UPDATE: Colvin struck by bat shard, done for year

9 Comments

Jeff Passan of Yahoo! Sports wrote a column in early May with a frightening but eye-opening lead sentence.  “Someone’s going to die at a baseball stadium soon,” he surmised, because of the splintering effect of newly popularized maple bats.

That didn’t happen this afternoon at the Marlins’ Sun Life Stadium.  But it could have.

Cubs outfielder Tyler Colvin was struck in the left side of his chest by a shard from a broken bat while running down the third-base line during Sunday’s game against the Marlins.  It cut through the skin, left a deep wound, and he had to be rushed to a local hospital for precautionary monitoring.  This all comes via Gordon Wittenmyer of the Chicago Sun-Times.

Colvin will be fine.  He had minimal external bleeding and will probably return to the field early this week.  But had that bat shard struck him just a few inches lower — near the heart — we might’ve had a real tragedy on our hands.

It’s time to do something about the composition of baseball’s wooden bats.  Whether that means outlawing maple or throwing money into research for the standardization of a type of lumber, action must be taken before a player, umpire or fan is killed at a baseball stadium.

Colvin, a rookie outfielder, has hit .254/.316/.500 with 20 home runs, 18 doubles, five triples and 56 RBI in 358 at-bats this season.  He is 25.

UPDATE: MSNBC’s Keith Olbermann shares an incredible screen grab of the shard just inches from Colvin’s chest.

UPDATE II:
Wittenmyer says that Colvin will remain in a Miami hospital for the next 2-3 days as a precautionary measure.  The shard punctured his chest wall and air got in, but he is now in stable condition and expected to make a speedy recovery.

UPDATE III: The Chicago Tribune is now reporting that Colvin will not play again this season.

Jeffrey Springs, Rays agree to $31 million, 4-year contract

Bob DeChiara-USA TODAY Sports
1 Comment

ST. PETERSBURG, Fla. – Left-hander Jeffrey Springs became the first of the 33 players who exchanged proposed arbitration salaries with their teams to reach a deal, agreeing Wednesday to a $31 million, four-year contract with the Tampa Bay Rays that could be worth $65.75 million over five seasons.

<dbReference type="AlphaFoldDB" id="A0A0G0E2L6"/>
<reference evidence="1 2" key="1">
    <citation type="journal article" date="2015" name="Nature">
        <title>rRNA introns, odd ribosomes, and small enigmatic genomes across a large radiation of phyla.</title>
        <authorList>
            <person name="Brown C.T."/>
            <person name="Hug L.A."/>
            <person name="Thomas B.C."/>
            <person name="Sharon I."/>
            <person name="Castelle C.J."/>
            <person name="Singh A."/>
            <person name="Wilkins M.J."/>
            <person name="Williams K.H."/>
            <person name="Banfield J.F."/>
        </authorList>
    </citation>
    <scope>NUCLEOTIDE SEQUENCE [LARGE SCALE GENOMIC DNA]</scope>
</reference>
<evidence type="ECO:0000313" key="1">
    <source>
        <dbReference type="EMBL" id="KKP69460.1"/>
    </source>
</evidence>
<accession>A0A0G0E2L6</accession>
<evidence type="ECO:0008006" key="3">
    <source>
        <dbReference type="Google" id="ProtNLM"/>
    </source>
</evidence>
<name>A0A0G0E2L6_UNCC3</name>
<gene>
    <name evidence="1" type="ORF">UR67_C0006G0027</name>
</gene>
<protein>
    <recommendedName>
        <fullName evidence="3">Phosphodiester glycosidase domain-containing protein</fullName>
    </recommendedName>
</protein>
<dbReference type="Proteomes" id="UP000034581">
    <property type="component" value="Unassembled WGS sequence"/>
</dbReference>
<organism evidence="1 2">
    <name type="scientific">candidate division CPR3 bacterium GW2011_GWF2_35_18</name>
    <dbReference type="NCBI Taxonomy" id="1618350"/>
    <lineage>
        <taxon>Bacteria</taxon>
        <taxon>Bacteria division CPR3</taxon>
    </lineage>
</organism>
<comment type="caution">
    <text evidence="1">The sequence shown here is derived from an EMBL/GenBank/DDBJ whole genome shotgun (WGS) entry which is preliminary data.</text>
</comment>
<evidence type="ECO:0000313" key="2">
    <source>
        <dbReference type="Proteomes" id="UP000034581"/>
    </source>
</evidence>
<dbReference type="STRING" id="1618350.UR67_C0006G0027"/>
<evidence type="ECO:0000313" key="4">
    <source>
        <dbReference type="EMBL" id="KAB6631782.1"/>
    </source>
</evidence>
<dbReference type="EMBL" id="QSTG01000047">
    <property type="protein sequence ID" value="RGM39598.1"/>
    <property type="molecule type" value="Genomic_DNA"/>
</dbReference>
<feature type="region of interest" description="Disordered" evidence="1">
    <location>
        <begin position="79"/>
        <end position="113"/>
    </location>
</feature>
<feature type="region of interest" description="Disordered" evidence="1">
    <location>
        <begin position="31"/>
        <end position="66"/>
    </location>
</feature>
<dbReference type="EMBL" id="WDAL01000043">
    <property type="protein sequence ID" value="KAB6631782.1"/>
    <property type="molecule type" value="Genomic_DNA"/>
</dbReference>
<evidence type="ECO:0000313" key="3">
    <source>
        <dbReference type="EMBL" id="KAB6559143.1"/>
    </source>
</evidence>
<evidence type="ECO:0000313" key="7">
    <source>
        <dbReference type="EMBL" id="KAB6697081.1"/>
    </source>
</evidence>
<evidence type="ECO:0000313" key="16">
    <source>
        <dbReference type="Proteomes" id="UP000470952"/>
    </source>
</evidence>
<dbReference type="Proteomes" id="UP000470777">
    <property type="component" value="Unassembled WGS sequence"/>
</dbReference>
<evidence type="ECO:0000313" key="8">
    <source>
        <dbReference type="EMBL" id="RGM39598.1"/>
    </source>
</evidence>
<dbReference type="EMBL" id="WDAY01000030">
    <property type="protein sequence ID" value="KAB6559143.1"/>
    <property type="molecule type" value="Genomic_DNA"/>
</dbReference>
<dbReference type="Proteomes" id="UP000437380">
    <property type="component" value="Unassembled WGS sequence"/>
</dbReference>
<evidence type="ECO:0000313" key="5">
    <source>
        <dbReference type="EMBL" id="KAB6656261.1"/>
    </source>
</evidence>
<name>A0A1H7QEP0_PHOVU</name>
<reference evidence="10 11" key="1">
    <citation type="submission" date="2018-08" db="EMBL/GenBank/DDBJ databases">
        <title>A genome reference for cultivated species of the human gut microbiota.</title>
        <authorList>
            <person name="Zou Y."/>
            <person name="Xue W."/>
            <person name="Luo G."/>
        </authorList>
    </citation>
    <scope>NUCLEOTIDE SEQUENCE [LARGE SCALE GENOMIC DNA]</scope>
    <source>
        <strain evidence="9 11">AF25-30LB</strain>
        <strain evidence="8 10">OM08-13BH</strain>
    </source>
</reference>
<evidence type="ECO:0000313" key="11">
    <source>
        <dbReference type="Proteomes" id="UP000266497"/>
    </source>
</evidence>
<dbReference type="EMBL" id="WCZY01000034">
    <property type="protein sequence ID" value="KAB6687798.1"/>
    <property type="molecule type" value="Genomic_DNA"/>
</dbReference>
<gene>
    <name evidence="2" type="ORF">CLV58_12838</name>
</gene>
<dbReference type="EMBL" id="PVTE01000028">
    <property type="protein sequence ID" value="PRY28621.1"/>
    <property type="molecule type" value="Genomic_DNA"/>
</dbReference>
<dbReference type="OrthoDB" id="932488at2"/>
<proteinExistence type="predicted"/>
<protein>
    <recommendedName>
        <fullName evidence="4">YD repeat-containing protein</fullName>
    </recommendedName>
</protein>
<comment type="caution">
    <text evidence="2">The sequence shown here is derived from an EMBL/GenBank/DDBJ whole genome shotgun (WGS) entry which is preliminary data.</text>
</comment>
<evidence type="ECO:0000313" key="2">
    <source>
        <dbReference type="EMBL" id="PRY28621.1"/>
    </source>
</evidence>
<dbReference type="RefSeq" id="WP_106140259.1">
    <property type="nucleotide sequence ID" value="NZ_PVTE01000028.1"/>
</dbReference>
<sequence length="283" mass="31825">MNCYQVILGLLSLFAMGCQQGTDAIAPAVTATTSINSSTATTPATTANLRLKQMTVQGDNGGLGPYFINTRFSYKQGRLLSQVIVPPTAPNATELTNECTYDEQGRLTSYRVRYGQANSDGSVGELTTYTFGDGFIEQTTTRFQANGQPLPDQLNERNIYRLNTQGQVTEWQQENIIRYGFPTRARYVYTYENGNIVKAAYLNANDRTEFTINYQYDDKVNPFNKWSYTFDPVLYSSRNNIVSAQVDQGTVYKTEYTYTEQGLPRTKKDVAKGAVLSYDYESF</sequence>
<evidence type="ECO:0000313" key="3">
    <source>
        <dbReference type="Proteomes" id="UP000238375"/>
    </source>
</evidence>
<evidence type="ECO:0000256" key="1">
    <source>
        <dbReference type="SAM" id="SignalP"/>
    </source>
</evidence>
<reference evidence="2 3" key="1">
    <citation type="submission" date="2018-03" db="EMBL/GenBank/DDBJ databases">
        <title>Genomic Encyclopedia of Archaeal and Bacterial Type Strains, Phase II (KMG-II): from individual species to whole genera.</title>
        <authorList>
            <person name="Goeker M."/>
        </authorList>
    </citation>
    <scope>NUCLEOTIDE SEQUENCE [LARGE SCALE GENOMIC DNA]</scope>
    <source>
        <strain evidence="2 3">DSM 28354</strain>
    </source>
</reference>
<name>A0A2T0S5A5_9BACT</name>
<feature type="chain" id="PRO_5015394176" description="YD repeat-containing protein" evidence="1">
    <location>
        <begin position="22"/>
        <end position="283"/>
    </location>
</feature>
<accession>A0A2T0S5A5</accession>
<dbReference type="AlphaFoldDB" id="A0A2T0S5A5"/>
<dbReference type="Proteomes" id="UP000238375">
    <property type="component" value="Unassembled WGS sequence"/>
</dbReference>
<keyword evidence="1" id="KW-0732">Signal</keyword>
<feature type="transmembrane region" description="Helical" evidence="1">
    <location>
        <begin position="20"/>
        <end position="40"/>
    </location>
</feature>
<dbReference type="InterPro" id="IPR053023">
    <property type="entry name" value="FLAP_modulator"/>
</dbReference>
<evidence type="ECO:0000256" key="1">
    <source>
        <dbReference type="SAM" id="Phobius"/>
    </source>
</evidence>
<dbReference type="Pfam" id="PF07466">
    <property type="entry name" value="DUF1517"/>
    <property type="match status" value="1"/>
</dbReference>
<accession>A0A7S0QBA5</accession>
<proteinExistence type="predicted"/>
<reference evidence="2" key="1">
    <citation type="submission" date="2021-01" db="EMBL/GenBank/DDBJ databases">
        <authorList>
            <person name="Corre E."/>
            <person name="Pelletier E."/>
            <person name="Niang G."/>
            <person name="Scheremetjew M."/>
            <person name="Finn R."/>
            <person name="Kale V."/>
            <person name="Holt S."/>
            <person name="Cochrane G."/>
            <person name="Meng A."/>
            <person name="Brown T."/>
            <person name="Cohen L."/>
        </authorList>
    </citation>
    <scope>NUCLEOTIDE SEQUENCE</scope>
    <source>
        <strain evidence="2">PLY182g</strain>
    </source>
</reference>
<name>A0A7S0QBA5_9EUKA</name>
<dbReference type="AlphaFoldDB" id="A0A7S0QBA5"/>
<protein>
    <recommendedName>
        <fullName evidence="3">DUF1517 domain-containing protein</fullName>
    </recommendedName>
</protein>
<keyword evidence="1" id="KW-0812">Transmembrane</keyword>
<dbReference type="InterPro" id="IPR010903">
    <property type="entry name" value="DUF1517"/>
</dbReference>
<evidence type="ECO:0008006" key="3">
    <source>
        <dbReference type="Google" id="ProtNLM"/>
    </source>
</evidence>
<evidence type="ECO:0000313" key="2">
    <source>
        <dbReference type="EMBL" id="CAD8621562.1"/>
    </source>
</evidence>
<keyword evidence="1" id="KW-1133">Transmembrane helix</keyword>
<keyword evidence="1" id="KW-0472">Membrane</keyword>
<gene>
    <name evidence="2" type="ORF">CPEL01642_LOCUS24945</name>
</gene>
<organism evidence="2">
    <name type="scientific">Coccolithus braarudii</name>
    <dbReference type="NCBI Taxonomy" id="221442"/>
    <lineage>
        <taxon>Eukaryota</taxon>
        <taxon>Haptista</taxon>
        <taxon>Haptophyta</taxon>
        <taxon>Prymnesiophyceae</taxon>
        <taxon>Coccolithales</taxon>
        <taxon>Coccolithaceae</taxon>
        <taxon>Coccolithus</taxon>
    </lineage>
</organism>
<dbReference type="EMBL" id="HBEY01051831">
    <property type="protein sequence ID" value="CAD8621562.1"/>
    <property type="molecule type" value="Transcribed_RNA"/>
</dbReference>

The 30-year old was among seven Rays who swapped arbitration figures with the team on Jan. 13. He began last season in the bullpen, transitioned to the starting rotation in May and finished 9-5 with a 2.46 ERA in 33 appearances, including 25 starts. He is 14-6 with a 2.70 ERA in 76 outings – 51 of them in relief – since he was acquired from Boston in February 2021.

Springs gets $4 million this year, $5.25 million in 2024 and $10.5 million in each of the following two seasons. Tampa Bay has a $15 million option for 2027 with a $750,000 buyout.

The 2025 and 2026 salaries can escalate by up to $3.75 million each based on innings in 2023-24 combined: $1.5 million for 300, $1 million for 325, $750,000 for 350 and $500,000 for 375. The `25 and ’26 salaries also can escalate based on finish in Cy Young Award voting in `23 and ’24: $2 million for winning, $1.5 million for finishing second through fifth in the voting and $250,000 for finishing sixth through 10th.

Tampa Bay’s option price could escalate based on Cy Young voting in 2025 and 2026: by $2.5 million for winning, $2 million for finishing second through fifth and $500,000 for sixth through 10th.

Springs would get $45.25 million if the option is exercised, $52.75 million with the option and meeting all innings targets and the maximum if he meetings the innings targets and wins two Cy Youngs.

Springs’ ERA last season was the second lowest in franchise history for a pitcher working a minimum of 100 innings. Former Rays ace Blake Snell compiled 1.89 ERA on the way to winning the 2018 AL Cy Young.

In addition to finishing sixth in the AL in ERA, Springs allowed three runs or fewer in 22 of 25 starts and two runs or fewer 17 times. He joined Tampa Bay’s rotation on May 9, gradually increasing his workload over his next six appearances. Springs was 6-3 with a 2.40 ERA in 14 starts after the All-Star break.

Arbitration hearings start next week and the Rays remain with the most players scheduled to appear before three-person panels.

Springs had asked for a raise from $947,500 to $3.55 million and had been offered $2.7 million. Tampa remains scheduled for hearings with right-handers Jason Adam, Pete Fairbanks and Ryan Thompson, left-hander Colin Poche, third baseman Yandy Diaz and outfielder Harold Ramirez.

Tampa Bay also agreed minor league contacts with catcher Gavin Collins and right-hander Jaime Schultz, who will report to major league spring training.

Infielder Austin Shenton and pitchers Anthony Molina and Joe LaSorsa also were invited to big league spring training.